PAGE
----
The opinion of the court was delivered by: LETTS
At the time oral arguments were heard there was submitted for the court's determination the motion of defendant to dismiss in each of the above captioned cases. At that time there was likewise submitted for the court's decision the motion of each plaintiff for permanent injunction.
The Plaintiffs seek to enjoin the defendants who are officers and members of the National Labor Relations Board (hereafter referred to as the Board) from enforcing the Board's order of December 19, 1952 requiring the plaintiffs to file answers to questionnaires and providing that if such answers were not on file by December 30, 1952 (later extended to January 7, 1953) plaintiffs would be declared out of compliance with the filing provisions of Sec. 9(h) of the National Labor Relations Act, as amended, 29 U.S.C.A. § 159(h) (hereafter referred to as the Act).
At the time of the issuance of such order the plaintiffs and each of them had been in compliance with the filing requirements of the Act, their officers having filed the non-Communist affidavits required by the Act, using for that purpose the forms supplied by the Board. The Board had acknowledged the receipt of such affidavits and advised the plaintiffs that they were considered in compliance with the requirements of the Act. By its order of December 19, 1952 the Board required plaintiffs officers to file additional affidavits answering six additional questions. The first four of such questions called for a reaffirmation of the affidavits previously filed by the officers of the plaintiffs in 1949, 1950, 1951 and 1952. The fifth and sixth questions required the officers of the plaintiffs to swear that at all times since the filing of the first affidavits under the requirements of the Act they have not been members of the Communist party or members of a proscribed organization.
It appears that the Board's action of which plaintiffs complain was prompted by a presentment handed up by a grand jury in the United States District Court for the Southern District of New York. The presentment reported that a number of officers of the plaintiffs had appeared before the grand jury and, while identifying the affidavits filed by them with the Board, had pleaded their constitutional privilege with respect to the truth or falsity of the contents of such affidavits. The presentment recommended that the matter be referred to the Board and suggested specific forms of administrative action which in the opinion of the grand jury were indicated and appropriate.
It is the contention of plaintiffs that the Board's order is illegal, as being beyond powers of the Board and because it was based on the presentment made by the New York grand jury, which presentment plaintiffs say was itself illegal.
It is the view of this court that the function of the Board with respect to the affidavits required by the Act are administrative only, and that the Board does not have authority to inquire as to the truth or falsity of the affidavits. The legislative history of the Act makes it clear that as originally passed by the House the Board would have been empowered and under duty to investigate unions which sought to use the facilities of the Board as to Communist membership of their officers. In conference such power of investigation was eliminated from the Act and Section 9(h) was substituted. That Section of the Act merely requires the filing of the affidavits. The Congressional debates indicate the purpose which Congress entertained in framing the Act. It was to place upon the Department of Justice the duty and power to investigate and to prosecute violators of the Act. It was thought to confer such powers upon the Board would result in delays in the administration of the Act.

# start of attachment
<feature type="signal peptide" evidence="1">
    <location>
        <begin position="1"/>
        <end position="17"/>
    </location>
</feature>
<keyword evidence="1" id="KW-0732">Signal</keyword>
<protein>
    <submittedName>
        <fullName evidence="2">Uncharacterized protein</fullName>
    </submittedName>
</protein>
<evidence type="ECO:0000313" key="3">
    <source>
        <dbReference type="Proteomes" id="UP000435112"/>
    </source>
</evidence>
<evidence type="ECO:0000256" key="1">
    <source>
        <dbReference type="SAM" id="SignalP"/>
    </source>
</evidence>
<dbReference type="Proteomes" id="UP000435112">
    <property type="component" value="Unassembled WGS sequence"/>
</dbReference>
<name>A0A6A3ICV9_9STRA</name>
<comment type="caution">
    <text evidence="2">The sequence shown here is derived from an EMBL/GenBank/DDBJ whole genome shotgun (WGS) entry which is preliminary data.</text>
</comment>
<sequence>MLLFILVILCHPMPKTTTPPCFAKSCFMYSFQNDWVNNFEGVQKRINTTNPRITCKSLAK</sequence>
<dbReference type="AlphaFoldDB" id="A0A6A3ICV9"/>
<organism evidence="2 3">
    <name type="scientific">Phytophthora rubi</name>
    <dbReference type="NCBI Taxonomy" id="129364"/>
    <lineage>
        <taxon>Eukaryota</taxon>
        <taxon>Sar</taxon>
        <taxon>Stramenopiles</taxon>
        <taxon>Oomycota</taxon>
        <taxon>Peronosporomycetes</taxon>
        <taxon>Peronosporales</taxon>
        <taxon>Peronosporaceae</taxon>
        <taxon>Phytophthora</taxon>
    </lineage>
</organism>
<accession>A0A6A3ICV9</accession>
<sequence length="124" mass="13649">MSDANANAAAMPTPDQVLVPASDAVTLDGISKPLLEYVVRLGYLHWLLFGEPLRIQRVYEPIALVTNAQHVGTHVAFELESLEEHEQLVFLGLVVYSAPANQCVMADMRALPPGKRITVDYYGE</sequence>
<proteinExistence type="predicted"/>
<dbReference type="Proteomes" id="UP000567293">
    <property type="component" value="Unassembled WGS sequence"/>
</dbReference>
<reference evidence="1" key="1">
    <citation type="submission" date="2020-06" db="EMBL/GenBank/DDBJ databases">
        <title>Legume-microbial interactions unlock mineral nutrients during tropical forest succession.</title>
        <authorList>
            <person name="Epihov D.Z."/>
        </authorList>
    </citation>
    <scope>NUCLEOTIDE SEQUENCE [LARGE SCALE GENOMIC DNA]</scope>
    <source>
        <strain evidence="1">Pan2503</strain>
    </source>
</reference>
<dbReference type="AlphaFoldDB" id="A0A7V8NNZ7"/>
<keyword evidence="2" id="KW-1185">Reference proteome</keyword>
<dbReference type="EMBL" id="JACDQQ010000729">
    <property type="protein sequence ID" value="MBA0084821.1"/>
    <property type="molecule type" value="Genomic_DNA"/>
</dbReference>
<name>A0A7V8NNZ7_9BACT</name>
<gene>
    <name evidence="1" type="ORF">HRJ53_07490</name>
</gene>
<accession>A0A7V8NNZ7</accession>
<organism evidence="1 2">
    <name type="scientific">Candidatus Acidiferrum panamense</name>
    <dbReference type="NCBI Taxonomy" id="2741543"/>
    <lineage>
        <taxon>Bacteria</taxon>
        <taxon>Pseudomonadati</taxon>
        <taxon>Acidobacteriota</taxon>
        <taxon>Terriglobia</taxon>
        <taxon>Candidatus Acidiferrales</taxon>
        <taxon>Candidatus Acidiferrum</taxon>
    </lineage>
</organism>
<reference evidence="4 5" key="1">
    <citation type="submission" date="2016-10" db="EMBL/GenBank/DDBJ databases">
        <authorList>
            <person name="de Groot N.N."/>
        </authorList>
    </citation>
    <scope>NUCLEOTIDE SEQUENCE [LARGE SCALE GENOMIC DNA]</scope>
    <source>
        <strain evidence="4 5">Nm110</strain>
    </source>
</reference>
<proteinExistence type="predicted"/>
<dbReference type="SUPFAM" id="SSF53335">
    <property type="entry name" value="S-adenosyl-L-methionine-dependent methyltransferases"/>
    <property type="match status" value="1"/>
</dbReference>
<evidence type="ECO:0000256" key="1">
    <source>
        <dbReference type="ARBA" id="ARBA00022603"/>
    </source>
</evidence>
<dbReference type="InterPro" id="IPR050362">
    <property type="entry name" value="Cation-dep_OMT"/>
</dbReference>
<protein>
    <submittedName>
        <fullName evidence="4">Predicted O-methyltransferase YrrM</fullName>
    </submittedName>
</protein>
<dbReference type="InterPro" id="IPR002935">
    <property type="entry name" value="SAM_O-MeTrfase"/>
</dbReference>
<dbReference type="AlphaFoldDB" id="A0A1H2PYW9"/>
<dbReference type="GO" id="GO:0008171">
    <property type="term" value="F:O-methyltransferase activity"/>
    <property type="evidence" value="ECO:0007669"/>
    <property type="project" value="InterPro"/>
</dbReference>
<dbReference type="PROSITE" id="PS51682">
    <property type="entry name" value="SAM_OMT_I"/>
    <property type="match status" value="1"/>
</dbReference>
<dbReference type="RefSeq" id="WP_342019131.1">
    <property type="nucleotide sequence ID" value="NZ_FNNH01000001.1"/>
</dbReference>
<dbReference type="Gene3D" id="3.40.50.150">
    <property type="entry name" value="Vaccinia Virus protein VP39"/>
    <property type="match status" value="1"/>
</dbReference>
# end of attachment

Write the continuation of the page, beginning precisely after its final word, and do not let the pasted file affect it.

It is fully demonstrated that until now the Board has adhered to the view that it had no such powers of investigation as is now asserted in the assailed order. This conclusion is reflected in the Board's annual report for the fiscal year ending June 30, 1949, in which it was said 'The Board has consistently held that it will not investigate the authenticity or truth of affidavits filed under Section 9(h), as such investigations are by the statute made a function of the Department of Justice.'
The court is of opinion that the view formerly held by the Board is correct and that the view now asserted is contrary to the Congressional intent and erroneous. It will be noted that Congress has made the penal provisions of the criminal code applicable to the filing of false affidavits and that the Department of Justice must assume the burden which Congress placed upon it. Of course the New York grand jury could not confer investigatory powers upon the Board and its presentment should be referred to the Department of Justice.
It may be mentioned that the order of December 19, 1952 assumed to declare a sanction if the questionnaires were not fully answered. Such assumption of power is not authorized in the Act and was not intended by the Congress.
The defendants' motions to dismiss will be denied and the motions of the plaintiffs for permanent injunction will be granted. Counsel for plaintiffs will present appropriate orders consistent herewith.
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